Beaver Brook: The Devil is in the Details.

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Beaver Brook: The Devil is in the Details.

Chris Walker
This post was updated on .


http://digital.denverlibrary.org/cdm/fullbrowser/collection/p15330coll22/id/72020/rv/singleitem/rec/11

In all the photos taken of this neat place, one detail was visible only in a very few images and only then masked by the other "details", this view which I haven't seen before is one that drew my eye to it immediately.  What an oddity!!  Never seen that before either, anywhere.  
There is another detail that may, may date this picture to the time of C&S ownership.


ps  When multiple photos are posted in the large format on here it pays to click the photo and use the L/R Arrow keys to see the extremities, without having to scroll to the end of the Post to reach the scrollbar.
UpSideDownC
in New Zealand
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Re: Beaver Brook: The Devil is in the Details.

Bill Uffelman
Rotary switchstand, train order board, rail braces and ?????

Great photo!

Bill Uffelman 

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From:"Chris Walker [via C&Sn3 Discussion Forum]" <[hidden email]>
Date:Wed, Mar 25, 2015 at 6:04 PM
Subject:Beaver Brook: The Devil is in the Details.



http://digital.denverlibrary.org/cdm/fullbrowser/collection/p15330coll22/id/72020/rv/singleitem/rec/11

In all the photos taken of this neat place, one detail was visible only in a very few images and only then masked by the other "details", this view which I haven't seen before is one that drew my eye to it immediately.  What an oddity!!  Never seen that before either, anywhere.  
There is another detail may that may date this picture to the C&S ownership.


ps  When photos are posted in the large format on here it pays to click the photo and use the L/R Arrow keys to see the extremities, without having to scroll to the end of the Post to reach the scrollbar.
UpSideDownC
in New Zealand



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Re: Beaver Brook: The Devil is in the Details.

Robert McFarland
In reply to this post by Chris Walker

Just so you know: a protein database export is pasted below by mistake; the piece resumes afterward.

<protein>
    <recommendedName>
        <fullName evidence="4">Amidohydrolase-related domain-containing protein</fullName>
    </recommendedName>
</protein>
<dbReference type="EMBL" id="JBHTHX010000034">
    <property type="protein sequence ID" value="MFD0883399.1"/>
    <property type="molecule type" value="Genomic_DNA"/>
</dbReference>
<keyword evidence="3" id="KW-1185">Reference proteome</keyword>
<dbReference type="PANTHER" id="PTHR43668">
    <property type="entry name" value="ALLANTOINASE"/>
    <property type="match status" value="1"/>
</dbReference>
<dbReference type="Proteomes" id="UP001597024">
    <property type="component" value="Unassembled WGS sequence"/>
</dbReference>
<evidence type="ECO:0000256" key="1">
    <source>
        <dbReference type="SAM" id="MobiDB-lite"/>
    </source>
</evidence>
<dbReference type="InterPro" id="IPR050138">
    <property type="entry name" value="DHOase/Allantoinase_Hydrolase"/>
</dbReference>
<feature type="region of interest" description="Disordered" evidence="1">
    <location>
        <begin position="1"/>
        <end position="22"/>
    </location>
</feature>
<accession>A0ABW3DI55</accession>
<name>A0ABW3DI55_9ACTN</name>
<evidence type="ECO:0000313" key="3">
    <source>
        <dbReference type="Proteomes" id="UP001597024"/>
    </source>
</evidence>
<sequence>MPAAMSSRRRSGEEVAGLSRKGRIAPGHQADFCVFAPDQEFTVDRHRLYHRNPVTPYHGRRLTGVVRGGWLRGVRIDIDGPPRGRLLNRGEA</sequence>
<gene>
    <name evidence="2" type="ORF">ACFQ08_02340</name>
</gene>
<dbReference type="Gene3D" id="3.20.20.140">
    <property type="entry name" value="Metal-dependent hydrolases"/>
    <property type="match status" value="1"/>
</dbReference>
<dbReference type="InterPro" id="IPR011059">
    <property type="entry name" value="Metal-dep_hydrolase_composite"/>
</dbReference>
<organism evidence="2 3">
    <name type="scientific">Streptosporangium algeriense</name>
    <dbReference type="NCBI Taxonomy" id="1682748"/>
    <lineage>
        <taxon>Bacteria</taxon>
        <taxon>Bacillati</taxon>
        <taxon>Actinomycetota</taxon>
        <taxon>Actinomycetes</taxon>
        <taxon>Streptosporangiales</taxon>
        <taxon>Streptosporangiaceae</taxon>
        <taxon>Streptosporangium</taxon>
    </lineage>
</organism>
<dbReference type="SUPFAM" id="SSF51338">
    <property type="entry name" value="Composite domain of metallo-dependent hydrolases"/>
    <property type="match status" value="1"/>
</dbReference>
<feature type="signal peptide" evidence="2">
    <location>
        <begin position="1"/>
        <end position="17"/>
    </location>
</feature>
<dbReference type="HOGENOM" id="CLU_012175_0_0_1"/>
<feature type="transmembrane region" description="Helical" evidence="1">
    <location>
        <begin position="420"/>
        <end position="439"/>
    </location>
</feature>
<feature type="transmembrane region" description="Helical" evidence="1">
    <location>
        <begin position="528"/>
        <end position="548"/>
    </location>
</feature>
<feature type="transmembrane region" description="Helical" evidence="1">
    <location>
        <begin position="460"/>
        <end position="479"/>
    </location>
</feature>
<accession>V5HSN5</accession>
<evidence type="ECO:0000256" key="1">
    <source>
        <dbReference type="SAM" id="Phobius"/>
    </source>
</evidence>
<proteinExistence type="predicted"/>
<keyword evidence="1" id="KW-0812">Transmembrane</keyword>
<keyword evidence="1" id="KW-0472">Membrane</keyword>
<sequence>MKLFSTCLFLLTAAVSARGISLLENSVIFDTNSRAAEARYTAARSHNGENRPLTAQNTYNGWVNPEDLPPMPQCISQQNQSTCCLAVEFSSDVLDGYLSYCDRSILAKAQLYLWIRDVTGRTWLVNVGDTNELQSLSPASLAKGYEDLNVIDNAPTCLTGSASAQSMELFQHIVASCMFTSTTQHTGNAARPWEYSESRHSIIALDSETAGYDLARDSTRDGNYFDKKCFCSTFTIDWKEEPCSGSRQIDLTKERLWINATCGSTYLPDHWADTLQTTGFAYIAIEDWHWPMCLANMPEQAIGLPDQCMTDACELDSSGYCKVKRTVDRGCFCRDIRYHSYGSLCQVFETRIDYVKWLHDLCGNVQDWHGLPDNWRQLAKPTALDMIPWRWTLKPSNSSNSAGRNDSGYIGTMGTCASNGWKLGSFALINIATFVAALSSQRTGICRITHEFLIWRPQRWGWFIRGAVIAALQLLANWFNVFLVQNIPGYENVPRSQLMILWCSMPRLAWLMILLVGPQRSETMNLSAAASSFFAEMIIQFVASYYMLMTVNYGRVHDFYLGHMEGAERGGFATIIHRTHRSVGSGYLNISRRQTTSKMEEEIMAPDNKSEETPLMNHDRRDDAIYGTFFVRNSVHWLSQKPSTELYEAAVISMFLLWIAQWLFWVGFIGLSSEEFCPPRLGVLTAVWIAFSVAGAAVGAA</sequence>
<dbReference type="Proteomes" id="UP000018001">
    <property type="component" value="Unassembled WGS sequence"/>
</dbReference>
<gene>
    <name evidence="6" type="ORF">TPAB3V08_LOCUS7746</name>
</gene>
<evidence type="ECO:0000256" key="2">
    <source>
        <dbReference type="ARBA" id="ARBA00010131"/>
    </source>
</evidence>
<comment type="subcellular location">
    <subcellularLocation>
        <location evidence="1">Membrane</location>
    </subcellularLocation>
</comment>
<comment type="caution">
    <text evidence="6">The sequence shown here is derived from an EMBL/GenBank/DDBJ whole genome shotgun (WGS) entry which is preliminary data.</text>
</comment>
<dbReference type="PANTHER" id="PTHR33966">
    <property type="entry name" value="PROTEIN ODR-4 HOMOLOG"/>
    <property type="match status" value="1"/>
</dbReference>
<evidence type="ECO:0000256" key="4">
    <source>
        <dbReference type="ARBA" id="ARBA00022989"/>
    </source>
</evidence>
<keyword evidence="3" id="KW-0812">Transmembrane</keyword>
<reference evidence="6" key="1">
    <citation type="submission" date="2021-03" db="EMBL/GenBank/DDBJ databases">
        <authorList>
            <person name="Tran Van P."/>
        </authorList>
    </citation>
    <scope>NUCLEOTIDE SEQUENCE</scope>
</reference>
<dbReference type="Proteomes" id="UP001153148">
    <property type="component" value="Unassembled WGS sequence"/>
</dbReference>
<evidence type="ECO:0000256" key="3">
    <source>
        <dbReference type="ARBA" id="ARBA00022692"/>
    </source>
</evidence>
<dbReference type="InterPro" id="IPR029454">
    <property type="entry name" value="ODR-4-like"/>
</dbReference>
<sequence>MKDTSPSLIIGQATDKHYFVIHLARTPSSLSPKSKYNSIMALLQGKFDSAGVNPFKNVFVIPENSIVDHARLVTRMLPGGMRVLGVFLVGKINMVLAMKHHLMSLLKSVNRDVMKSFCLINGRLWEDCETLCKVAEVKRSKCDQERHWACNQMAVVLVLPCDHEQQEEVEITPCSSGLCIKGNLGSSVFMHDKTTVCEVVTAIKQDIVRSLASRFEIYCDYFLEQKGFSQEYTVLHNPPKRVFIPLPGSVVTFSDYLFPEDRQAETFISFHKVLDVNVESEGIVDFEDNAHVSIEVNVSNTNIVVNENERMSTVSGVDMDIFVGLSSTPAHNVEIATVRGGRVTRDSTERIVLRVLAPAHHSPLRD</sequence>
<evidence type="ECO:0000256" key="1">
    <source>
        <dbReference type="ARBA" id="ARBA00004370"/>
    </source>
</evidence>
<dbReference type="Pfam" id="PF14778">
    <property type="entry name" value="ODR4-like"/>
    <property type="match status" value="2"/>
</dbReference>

Thanks for giving me the answer to the "Rack yer Brains" thread on NGDF.The detail you're referring to here is the train order board mounted on the water tank.
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Re: Beaver Brook: The Devil is in the Details.

Todd Hackett
In reply to this post by Chris Walker
Chris Walker wrote
...There is another detail that may, may date this picture to the time of C&S ownership...
What detail is that?
My copy of this photo is a cabinet card from W. H. Walker in Idaho Springs. The "Biography of Western Photographers" lists him as having a studio in Denver from 1887 to 1897, but only in Idaho Springs in 1891. I don't know how late the structures were there, but it wasn't probably very late. All of the photos of that spot seem to be fairly early. I have several photos that show that part of the tank without obstructions, but this is the only one that shows the order board.

here's a close-up:
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Re: Beaver Brook: The Devil is in the Details.

Chris Walker
Todd,

the "other Detail" is the Rotary SwStand of the Elliot F&S Co. which seems to show up in photo's after the arrival of the "Colorado Road" C&S lettering.  
Digerness on pg354 in MinBelt3 has a C.C.R.R marked photo but with a footbridge across the Creek upstream from the Switch,  almost the same as the Track crew shot and is dated 1884 in the caption.  The Sw-Stand appears to be somewhat similar in target to the Rotary type, however the Harp had the D&RG style target to begin with then later has the double diamond shape, it is rather hard to tell.